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A little extra weight around a star’s middle shortens its lifespan. The leading light of Aries, for example, is about a billion years younger than the Sun. Yet it’s already past the end of its “normal” lifetime — a point the Sun won’t reach until at least five billion years from now.
Hamal is low in the east at nightfall, far to the left of brilliant orange Mars. The star climbs high across the sky during the night, and is low in the west at first light.
Hamal is about half again as massive as the Sun. And that’s the key to its lifespan. The gravity of a heavier star squeezes its core more tightly, making it much hotter. That’s like slamming down the accelerator of your car — it makes the star “guzzle” the fuel in its core much faster.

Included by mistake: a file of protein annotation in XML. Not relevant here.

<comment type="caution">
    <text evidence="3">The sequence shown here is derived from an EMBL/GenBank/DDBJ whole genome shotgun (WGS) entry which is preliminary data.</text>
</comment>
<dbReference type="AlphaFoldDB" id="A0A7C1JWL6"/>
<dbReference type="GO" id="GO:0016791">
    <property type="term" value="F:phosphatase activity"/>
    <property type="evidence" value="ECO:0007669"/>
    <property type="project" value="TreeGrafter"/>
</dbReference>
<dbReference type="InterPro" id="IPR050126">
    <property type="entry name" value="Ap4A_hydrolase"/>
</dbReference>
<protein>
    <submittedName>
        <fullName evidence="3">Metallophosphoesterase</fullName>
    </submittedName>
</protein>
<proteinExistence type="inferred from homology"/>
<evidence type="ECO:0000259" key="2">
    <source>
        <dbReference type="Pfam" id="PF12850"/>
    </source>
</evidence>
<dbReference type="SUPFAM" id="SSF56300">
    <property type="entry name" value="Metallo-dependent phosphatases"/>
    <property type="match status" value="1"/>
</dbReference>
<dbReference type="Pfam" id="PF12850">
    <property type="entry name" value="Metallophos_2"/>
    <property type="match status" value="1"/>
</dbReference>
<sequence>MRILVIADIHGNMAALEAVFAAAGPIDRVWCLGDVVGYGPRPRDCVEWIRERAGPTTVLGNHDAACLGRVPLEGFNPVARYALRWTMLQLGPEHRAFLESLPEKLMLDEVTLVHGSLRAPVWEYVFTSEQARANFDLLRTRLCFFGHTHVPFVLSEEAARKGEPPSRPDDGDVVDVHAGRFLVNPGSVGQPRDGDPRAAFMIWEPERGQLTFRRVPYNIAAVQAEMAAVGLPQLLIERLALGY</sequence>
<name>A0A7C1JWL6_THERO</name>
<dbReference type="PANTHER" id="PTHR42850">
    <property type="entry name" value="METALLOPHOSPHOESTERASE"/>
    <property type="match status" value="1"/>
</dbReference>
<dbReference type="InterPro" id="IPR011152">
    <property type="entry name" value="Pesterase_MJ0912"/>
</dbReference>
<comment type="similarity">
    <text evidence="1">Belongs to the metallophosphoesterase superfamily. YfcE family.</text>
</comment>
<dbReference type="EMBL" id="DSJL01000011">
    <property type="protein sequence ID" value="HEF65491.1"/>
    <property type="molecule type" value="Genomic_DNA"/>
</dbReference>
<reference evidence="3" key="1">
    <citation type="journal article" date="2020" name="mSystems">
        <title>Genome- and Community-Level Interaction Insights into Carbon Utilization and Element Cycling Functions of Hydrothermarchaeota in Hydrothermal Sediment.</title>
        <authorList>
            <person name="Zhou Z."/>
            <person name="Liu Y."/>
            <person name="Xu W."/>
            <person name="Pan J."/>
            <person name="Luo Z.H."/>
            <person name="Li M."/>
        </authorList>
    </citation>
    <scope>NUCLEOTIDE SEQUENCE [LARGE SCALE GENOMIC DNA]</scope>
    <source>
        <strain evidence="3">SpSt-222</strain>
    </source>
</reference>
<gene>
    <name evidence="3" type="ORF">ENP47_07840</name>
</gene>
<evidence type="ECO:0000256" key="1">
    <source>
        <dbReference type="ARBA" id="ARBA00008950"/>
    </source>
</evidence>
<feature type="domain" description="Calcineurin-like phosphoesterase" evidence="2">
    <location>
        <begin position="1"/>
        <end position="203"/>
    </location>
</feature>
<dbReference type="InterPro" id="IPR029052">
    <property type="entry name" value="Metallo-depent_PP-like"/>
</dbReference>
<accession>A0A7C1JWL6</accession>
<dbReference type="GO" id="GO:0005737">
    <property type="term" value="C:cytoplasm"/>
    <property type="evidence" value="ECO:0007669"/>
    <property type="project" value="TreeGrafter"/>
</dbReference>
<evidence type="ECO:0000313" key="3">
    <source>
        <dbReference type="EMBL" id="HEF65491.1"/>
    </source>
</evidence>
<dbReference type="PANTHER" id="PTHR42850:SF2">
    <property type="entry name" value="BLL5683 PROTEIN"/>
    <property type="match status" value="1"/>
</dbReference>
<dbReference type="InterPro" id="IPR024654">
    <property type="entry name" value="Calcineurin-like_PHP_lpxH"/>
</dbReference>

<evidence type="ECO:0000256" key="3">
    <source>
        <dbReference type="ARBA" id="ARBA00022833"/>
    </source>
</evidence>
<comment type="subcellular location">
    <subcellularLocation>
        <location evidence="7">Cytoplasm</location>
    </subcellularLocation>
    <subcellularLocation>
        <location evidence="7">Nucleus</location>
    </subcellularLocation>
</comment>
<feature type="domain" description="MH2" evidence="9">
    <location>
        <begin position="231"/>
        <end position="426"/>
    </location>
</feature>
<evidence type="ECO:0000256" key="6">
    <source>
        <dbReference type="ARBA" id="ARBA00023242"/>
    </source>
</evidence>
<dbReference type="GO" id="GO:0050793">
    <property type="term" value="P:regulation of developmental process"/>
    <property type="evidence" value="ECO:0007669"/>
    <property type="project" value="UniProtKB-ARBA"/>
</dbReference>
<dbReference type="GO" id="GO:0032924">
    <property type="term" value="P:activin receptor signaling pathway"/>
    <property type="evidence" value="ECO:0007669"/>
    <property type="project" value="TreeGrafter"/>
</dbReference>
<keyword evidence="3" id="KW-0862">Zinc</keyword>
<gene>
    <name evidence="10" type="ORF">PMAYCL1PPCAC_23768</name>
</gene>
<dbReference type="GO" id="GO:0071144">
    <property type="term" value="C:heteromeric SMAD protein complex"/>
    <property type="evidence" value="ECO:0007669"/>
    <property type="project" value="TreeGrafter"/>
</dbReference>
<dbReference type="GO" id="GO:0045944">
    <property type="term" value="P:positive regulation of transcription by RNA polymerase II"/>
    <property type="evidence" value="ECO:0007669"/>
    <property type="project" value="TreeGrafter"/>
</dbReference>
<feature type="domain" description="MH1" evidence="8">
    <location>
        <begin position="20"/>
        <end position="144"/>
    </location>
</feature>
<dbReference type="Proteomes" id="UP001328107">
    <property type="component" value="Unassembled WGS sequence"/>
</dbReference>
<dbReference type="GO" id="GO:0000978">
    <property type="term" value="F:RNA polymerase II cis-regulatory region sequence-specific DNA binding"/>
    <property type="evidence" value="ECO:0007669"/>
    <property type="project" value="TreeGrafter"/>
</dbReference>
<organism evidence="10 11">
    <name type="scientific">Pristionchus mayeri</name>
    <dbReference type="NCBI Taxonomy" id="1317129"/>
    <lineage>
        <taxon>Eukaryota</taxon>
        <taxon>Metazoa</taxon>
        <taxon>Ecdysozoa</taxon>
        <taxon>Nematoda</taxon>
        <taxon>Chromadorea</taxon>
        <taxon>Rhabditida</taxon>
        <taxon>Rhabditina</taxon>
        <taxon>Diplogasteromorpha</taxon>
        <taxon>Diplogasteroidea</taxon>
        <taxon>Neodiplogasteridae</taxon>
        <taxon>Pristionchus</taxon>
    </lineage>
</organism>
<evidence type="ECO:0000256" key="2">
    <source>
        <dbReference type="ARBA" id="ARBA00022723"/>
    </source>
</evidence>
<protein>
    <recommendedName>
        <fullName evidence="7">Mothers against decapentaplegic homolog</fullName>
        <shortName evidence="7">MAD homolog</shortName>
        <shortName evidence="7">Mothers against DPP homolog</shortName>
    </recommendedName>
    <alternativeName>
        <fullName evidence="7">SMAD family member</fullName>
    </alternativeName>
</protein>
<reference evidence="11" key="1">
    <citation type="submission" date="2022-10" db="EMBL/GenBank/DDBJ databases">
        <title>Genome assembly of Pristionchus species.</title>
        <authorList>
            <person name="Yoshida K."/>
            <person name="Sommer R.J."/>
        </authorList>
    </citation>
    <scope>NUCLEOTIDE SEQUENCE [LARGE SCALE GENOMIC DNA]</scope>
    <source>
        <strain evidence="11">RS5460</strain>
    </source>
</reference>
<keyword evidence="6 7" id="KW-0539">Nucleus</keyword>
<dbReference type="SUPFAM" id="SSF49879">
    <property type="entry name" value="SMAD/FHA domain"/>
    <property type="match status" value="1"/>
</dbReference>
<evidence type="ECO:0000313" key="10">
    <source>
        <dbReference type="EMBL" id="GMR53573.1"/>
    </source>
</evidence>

Hamal has already finished the original hydrogen fuel in the core. Now, it probably is burning the hydrogen in a thin layer around the now-quiet core. The radiation from that shell of gas pushes outward on the surrounding layers, causing them to puff up. So Hamal is about 15 times wider than the Sun, and about 90 times brighter. As the outer layers expand, they also get cooler, so Hamal is redder than the Sun.
Before long, Hamal will cast those layers into space, surrounding itself with a colorful “bubble” of gas. The bubble will shine for thousands of years. As the bubble fades, though, only the star’s dead core will remain — shining feebly for tens of billions of years.
Script by Damond Benningfield